Beit Midrash

  • Torah Portion and Tanach
  • Korach
To dedicate this lesson

The “firing” Of Korach


Rabbi Stewart Weiss

Tamuz 1 5775
Oy; it can be so hard dealing with family sometimes!!

The battle between Moshe & Korach over the leadership of Am Yisrael is all the more tragic because they are cousins. They should have been the first to band together, to share in the joy of being in the upper echelon of Jewish society & representing the community. Instead,
they are part of a divisive machloket that rocks the nation.

But there is something quite puzzling in this saga. Korach criticizes Moshe for taking too large a chunk of power for himself & his immediate family: "It’s too much for you!" he says. "All the nation is holy, Hashem is with all of us, so why do you exalt yourself over G-d’s congregation?!"

Moshe then replies to him quite sharply: "Isn’t it enough that you, Korach, a Levi, serve in the elite ranks of the nation? Yet you want to be Kohen Gadol, too?!"

Sounds like a valid enough argument, eh? But hold on a moment. Didn’t Moshe himself also want to be the Kohen Gadol?! In fact, he actually held that position for one week, during the inauguration of the Mishkan, & he was quite reluctant to give it up – even to his own older brother Aharon!

As evidence, if you look at the section in Parshat Tzav, where Moshe, serving as Kohen Gadol, is commanded to consecrate Aharon & sons to service in the Mishkan, you will "note" something very interesting. The pasuk places a shalshelet note there, one of the few times this trope-note appears in the entire Torah. The shalshelet, by it’s back & forth cantillation (it also is shaped in a zig-zag, for added emphasis), always indicates hesitation & pause. It is used, for example, by Yosef, when he debates whether or not to succumb to Mrs. Potiphar’s advances; by Lot’s family when they are reluctant to leave the sin-city of S’dom, etc.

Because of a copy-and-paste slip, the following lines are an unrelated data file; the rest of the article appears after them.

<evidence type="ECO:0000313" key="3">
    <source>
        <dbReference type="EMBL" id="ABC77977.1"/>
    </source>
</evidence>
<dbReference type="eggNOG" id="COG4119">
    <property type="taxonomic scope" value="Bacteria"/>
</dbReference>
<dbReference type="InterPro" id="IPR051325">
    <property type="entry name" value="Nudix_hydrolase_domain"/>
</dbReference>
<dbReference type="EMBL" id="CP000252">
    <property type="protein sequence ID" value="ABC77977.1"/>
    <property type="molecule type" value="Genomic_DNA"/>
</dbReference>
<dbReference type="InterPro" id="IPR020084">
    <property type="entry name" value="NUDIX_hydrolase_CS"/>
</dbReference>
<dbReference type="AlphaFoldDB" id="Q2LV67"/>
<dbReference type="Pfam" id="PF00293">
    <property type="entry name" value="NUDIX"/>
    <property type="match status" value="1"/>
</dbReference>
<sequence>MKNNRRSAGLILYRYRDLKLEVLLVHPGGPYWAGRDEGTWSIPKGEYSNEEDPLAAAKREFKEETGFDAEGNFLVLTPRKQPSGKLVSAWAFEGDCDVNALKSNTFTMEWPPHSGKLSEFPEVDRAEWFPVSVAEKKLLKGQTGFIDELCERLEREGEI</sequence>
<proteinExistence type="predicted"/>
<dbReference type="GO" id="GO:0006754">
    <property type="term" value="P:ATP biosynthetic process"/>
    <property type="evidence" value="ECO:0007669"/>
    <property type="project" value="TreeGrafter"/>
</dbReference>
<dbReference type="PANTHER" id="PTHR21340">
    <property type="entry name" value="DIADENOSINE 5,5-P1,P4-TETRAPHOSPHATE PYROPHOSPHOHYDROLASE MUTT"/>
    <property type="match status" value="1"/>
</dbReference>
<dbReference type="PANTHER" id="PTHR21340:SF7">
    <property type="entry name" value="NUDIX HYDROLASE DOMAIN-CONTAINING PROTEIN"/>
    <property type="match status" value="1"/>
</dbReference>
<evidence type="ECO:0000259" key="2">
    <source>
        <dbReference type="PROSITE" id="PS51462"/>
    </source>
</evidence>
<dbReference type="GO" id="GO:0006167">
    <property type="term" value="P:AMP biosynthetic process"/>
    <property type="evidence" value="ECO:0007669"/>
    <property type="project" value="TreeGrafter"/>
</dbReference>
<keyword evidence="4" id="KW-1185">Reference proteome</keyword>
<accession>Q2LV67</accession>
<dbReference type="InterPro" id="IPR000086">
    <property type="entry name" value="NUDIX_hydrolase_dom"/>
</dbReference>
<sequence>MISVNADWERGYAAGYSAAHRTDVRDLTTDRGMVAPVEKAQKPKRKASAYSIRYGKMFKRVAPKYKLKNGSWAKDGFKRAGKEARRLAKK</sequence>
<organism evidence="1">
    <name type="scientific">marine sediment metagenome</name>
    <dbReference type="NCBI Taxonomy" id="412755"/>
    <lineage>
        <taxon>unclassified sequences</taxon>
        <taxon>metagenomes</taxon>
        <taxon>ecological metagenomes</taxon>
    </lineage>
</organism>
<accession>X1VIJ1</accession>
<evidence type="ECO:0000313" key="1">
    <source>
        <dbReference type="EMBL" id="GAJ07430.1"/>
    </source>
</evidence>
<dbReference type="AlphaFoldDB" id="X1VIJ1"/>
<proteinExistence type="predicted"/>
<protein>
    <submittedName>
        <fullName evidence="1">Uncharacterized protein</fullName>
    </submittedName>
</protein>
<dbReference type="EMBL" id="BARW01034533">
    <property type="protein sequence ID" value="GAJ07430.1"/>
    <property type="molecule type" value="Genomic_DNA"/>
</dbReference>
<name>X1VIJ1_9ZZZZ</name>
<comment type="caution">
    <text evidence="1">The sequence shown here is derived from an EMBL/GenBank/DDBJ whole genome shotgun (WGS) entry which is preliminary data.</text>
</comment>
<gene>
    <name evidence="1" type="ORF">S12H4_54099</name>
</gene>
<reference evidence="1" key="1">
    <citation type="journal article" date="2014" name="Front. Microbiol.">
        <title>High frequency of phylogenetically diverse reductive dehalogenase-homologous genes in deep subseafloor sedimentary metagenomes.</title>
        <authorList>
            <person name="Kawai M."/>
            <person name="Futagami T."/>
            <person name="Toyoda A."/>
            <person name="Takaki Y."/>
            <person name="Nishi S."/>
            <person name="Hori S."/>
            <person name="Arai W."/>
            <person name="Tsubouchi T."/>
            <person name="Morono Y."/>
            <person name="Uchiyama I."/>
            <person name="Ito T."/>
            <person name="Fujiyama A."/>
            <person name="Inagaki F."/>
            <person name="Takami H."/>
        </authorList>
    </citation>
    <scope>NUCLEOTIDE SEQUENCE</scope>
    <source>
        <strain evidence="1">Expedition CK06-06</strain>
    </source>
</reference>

Moshe, clearly, is extremely reluctant to pass on this plum position to Aharon. So why should he be so angry at Korach for expressing the very same emotion?!

The answer, of course, is the man’s motivation, the will behind the wavering. Moshe’s sole interest in the Kehuna was his desire to get closer to G-d - which could be accomplished by performing the Avoda & entering the Kodesh Kadashim - & further serving His people. As opposed to Korach, who just wanted more power & more fame.

In the end, the test chosen to settle the dispute was to take fire-pans filled with ketoret-incense, & see whose offering G-d would choose. Ultimately, Hashem cannot be fooled; He knows the all-important "why" behind the "what," & whether our passion is holy fire, or just plain burning greed.

את המידע הדפסתי באמצעות אתר